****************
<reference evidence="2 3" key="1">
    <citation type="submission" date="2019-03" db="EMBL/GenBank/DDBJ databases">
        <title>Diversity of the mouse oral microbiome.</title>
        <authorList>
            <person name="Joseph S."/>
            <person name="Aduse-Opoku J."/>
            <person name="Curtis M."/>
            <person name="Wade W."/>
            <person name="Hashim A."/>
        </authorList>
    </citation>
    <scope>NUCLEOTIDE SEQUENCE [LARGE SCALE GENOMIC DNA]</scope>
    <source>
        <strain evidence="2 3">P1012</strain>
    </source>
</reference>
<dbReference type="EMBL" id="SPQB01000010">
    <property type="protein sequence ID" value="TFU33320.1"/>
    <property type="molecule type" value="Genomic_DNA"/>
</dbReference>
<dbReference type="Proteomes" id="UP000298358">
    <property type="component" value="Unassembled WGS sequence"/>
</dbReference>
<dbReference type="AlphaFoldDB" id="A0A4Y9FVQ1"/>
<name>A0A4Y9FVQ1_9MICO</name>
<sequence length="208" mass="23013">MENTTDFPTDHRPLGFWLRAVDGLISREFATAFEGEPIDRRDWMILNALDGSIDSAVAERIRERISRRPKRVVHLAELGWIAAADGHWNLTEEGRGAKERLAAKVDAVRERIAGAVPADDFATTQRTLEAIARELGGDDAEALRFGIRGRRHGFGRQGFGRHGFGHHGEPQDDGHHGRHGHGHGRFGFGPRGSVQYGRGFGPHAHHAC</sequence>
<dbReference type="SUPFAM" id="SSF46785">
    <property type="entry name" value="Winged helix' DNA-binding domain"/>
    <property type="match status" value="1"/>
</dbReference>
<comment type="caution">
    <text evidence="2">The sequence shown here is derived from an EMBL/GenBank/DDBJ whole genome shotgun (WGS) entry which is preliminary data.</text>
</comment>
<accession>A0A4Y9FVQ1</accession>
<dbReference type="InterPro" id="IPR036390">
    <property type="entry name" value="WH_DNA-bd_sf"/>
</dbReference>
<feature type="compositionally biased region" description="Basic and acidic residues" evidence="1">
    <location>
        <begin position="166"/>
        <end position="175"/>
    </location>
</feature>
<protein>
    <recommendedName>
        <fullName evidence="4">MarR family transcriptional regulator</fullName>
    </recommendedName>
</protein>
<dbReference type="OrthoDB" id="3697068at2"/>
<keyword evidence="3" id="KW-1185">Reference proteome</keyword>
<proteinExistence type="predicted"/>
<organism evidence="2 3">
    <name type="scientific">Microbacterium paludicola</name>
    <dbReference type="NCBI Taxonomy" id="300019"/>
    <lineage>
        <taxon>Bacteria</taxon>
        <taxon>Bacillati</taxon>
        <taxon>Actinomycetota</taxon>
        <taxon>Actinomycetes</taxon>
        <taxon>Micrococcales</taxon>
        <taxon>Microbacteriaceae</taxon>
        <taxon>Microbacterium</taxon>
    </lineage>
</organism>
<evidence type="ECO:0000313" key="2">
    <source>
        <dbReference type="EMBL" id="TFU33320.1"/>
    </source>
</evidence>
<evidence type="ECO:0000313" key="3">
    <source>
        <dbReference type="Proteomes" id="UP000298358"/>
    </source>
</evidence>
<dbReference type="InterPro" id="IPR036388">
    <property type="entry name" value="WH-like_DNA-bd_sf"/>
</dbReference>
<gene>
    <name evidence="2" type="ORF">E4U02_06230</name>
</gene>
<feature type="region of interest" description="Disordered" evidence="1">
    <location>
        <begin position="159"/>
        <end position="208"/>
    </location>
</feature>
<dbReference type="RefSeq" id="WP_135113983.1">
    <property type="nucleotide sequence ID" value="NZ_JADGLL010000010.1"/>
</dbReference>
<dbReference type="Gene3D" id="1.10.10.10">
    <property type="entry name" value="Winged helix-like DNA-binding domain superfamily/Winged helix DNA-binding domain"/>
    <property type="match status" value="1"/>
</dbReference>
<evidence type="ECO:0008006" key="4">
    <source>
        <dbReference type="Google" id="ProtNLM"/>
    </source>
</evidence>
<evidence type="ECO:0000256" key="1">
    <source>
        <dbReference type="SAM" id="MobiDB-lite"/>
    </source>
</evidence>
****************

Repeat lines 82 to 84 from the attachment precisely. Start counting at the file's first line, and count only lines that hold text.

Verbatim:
    <location>
        <begin position="159"/>
        <end position="208"/>